Greener alternative to deweeding

DURHAM Homeowners in Durham, sick of pulling up weeds and invasive plants, have a green alternative that uses no power tools or gasoline engines. The workers don't take a lunch break, because they eat all day.

The crew arrives bright and early, the boss prepares the work site, then those workers resume a job they started 24 hours earlier.

They're goats, and they clear dense undergrowth with gusto. It's a good gig for the hungry 14 member Goat Patrol.

"They get their pleasure from what they do for a living. This is how they get fed, and this is how they spend their day," Goat Patrol Owner Alix Bowman said.

The goats are the key to Bowman's sustainable, very green garden service. They even provide fertilizer, at no extra charge.

"Most people are actually pretty excited, to have it mixed in with the soil," Bowman said. "And just the natural movement of the goats, them walking around, helps till it into the soil."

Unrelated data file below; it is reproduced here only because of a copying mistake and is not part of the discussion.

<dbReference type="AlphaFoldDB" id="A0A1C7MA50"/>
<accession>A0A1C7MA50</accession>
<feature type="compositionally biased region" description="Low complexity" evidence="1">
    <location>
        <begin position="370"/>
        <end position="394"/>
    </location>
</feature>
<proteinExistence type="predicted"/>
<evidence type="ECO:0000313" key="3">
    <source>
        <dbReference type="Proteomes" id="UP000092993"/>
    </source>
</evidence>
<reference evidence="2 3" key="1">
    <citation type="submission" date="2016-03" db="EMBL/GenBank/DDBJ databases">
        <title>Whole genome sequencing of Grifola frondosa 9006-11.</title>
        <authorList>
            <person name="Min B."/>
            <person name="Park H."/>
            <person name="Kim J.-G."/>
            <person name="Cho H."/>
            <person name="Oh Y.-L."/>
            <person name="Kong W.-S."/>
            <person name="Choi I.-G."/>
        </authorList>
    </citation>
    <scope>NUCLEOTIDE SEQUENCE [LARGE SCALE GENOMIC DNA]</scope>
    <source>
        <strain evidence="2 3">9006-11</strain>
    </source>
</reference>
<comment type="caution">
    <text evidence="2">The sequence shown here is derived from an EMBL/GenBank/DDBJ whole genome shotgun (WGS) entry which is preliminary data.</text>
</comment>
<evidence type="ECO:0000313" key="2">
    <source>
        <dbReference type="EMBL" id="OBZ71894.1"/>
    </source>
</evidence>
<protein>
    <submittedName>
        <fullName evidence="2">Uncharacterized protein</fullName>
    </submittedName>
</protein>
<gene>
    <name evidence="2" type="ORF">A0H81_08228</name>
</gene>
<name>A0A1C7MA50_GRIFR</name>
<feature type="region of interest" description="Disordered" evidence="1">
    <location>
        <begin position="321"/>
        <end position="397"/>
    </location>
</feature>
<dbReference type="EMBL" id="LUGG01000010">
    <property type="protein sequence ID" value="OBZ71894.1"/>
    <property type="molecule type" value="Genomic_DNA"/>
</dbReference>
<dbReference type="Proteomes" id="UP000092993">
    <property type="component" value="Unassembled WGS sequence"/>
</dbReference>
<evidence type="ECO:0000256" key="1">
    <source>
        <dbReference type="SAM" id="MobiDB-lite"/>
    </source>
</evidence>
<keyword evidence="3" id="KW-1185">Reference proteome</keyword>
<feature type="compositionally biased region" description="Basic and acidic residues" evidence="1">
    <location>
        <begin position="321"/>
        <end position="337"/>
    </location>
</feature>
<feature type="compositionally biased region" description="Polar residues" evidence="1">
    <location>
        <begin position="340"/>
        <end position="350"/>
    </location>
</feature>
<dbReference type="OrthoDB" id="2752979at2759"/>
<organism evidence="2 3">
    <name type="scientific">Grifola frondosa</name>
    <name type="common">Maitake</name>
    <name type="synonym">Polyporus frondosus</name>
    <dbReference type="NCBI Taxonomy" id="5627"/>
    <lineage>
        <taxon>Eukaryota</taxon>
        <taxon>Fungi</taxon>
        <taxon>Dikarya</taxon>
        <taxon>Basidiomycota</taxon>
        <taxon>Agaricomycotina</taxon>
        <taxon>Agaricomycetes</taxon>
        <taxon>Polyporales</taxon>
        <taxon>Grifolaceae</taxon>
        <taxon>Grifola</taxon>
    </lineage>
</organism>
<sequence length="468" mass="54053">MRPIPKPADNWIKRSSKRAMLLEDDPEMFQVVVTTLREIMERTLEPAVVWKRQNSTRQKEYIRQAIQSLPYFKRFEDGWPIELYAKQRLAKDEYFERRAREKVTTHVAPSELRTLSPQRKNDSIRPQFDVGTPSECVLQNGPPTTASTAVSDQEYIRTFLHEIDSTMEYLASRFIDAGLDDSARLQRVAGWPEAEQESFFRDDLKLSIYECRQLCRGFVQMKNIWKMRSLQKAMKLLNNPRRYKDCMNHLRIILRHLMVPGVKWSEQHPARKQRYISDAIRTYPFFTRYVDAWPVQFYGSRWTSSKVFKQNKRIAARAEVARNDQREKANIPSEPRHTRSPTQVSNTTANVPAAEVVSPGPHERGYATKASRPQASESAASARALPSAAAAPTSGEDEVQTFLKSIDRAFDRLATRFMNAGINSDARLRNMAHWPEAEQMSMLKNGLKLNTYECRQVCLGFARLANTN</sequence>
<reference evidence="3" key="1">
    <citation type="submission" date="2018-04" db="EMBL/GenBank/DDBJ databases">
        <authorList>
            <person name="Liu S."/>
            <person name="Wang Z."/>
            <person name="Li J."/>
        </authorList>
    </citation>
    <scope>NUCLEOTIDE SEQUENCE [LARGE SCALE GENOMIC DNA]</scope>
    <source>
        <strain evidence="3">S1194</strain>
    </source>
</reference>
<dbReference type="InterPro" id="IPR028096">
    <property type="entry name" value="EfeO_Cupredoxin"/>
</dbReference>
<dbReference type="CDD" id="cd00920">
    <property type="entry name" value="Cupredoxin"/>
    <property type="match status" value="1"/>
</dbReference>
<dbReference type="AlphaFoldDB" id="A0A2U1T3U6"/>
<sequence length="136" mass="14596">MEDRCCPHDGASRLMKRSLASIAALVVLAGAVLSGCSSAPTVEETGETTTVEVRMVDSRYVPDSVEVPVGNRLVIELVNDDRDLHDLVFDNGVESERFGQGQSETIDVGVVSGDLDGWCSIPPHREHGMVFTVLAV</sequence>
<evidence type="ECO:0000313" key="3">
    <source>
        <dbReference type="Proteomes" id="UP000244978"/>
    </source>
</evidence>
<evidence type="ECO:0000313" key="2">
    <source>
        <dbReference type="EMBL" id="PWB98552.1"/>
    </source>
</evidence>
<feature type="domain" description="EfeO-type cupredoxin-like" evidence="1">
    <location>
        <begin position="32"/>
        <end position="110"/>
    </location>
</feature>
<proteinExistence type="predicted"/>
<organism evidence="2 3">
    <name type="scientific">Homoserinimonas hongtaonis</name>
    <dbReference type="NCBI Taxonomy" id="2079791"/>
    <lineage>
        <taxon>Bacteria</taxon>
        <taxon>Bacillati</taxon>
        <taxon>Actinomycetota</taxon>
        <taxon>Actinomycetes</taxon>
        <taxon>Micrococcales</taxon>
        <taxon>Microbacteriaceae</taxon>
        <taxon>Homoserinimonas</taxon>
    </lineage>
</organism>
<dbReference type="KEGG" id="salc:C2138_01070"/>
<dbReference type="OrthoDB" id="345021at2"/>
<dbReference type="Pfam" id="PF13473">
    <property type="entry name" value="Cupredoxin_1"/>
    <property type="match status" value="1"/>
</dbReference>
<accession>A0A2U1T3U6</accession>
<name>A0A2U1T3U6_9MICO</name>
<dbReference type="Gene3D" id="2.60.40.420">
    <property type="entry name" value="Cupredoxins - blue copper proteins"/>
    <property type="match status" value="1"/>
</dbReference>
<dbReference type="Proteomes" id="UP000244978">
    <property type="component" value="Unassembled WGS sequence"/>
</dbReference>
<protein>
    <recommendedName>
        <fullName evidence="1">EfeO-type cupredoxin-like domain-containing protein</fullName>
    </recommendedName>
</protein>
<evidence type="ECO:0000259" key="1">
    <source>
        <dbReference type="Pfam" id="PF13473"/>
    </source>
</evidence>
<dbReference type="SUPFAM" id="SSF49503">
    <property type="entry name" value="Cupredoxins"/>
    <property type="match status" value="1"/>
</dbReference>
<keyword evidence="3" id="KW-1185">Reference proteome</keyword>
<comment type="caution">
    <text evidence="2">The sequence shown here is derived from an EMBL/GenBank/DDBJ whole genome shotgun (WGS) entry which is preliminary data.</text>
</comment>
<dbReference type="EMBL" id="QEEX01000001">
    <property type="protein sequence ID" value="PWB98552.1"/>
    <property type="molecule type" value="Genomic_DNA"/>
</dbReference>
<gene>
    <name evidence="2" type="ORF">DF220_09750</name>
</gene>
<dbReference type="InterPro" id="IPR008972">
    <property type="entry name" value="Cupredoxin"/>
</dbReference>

A look at the area they worked on Tuesday and Wednesday shows the goats are very efficient. It started out thick with ivy, but a day later it's almost clear of any undergrowth. The homeowner who hired the Goat Patrol has even more dense ivy, covering part of her backyard.

"A lot of people in north Durham have a lot of ivy in their back yards. I happen to be one of them," said Mary Dorsey, "and I think we'll have the Goat Patrol do some of that, as well!"

The goats at work attract the curious of all ages. One, which Bowman says was the runt of a litter and bottle fed, likes to be held and petted. But most of the goats we saw working seemed very focused on their group assignment. Some really got into the search for undesirable ground cover and small plants. They enjoy eating almost anything green that's unwanted in a garden, including kudzu and poison ivy.

"That's been a big draw for homeowners who don't want to be covered with itchy bumps themselves. I've noticed when I bring them out and there's poison ivy present, they seek it out and it's usually one of the first things they eat," said Bowman.

For more information on the Goat Patrol service. go to

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